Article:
When Theresa May launched the Conservative 2017 manifesto, she borrowed the most popular policies from across the political spectrum. Some anti-immigrant rhetoric? Some strong action on rip-off energy firms? The message is clear - you can have it all if you vote Tory.

But can you? The respected thinktank the Institute for Fiscal Studies has now been through the manifesto with a fine tooth comb, and it turns out there are some things the Tory manifesto just doesn't mention...

1. How budgeting works

They say: "a balanced budget by the middle of the next decade"

What they don't say: The Conservatives don't talk very much about new taxes or spending commitments in the manifesto. But the IFS argues that balancing the budget "would likely require more spending cuts or tax rises even beyond the end of the next parliament."

2. How this isn't the end of austerity

They say: "We will always be guided by what matters to the ordinary, working families of this nation."

What they don't say: The manifesto does not backtrack on existing planned cuts to working-age welfare benefits. According to the IFS, these cuts will "reduce the incomes of the lowest income working age households significantly – and by more than the cuts seen since 2010".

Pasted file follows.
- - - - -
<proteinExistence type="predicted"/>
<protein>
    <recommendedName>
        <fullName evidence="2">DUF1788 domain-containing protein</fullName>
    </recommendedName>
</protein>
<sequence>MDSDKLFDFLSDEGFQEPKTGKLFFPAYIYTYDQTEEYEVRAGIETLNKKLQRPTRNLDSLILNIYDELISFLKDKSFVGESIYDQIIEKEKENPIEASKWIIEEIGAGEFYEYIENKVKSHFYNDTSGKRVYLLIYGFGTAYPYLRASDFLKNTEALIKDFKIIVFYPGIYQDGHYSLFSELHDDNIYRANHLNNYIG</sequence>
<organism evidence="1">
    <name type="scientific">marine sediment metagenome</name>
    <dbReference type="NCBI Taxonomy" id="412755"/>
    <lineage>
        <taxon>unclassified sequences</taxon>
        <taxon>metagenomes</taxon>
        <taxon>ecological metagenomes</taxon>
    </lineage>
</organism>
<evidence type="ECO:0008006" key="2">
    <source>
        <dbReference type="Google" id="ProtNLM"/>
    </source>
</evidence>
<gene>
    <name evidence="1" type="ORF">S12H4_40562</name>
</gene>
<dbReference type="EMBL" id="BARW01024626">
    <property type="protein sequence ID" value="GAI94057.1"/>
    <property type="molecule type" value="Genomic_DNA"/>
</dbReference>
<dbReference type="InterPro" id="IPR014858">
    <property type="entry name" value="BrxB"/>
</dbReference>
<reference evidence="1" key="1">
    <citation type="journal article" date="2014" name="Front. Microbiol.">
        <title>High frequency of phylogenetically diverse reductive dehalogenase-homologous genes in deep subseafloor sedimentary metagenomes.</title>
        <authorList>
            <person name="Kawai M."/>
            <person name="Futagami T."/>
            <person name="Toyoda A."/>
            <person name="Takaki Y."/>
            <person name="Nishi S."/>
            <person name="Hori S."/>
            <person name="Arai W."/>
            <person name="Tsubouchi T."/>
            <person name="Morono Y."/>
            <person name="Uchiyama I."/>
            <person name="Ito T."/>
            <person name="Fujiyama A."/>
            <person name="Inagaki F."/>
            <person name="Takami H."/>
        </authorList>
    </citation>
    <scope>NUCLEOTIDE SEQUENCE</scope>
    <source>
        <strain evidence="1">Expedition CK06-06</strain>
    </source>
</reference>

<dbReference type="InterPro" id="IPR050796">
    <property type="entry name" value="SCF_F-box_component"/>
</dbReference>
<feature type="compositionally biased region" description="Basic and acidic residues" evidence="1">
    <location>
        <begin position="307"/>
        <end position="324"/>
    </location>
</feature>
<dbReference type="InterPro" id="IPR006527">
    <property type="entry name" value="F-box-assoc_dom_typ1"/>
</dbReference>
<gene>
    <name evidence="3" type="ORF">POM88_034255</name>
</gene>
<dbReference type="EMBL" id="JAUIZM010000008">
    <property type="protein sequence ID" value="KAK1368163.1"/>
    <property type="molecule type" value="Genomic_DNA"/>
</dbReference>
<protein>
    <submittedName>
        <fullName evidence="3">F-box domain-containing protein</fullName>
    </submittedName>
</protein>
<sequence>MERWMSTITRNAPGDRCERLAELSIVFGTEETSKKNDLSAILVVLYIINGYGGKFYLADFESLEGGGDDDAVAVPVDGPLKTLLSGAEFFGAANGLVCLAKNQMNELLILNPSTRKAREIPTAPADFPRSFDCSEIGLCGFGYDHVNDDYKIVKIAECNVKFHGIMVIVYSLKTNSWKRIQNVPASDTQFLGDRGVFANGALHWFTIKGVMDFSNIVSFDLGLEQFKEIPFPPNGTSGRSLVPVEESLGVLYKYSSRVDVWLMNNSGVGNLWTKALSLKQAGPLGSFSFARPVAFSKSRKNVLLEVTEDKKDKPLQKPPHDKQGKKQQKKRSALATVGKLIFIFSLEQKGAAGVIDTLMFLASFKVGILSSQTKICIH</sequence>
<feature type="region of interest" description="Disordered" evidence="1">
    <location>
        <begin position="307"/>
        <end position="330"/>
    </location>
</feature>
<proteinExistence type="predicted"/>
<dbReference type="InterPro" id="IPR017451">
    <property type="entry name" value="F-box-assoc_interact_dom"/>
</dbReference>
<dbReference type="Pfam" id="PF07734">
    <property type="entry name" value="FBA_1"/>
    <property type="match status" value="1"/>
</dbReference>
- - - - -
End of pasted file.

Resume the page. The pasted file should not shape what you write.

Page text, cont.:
3. Why some policies don't make a difference

They say: "The Triple Lock has worked: it is now time to set pensions on an even course."

What they don't say: The argument behind scrapping the "triple lock" on pensions is that it provides an unneccessarily generous subsidy to pensioners (including superbly wealthy ones) at the expense of the taxpayer.

However, the IFS found that the Conservatives' proposed solution - a "double lock" which rises with earnings or inflation - will cost the taxpayer just as much over the coming Parliament. After all, Brexit has caused a drop in the value of sterling, which is now causing price inflation...

4. That healthcare can't be done cheap

They say: "The next Conservative government will give the NHS the resources it needs."

What they don't say: The £8bn more promised for the NHS over the next five years is a continuation of underinvestment in the NHS. The IFS says: "Conservative plans for NHS spending look very tight indeed and may well be undeliverable."

5. Cutting immigration costs us

They say: "We will therefore establish an immigration policy that allows us to reduce and control the number of people who come to Britain from the European Union, while still allowing us to attract the skilled workers our economy needs." 

What they don't say: The Office for Budget Responsibility has already calculated that lower immigration as a result of the Brexit vote could reduce tax revenues by £6bn a year in four years' time. The IFS calculates that getting net immigration down to the tens of thousands, as the Tories pledge, could double that loss.

Julia Rampen is the digital news editor of the New Statesman (previously editor of The Staggers, The New Statesman's online rolling politics blog). She has also been deputy editor at Mirror Money Online and has worked as a financial journalist for several trade magazines.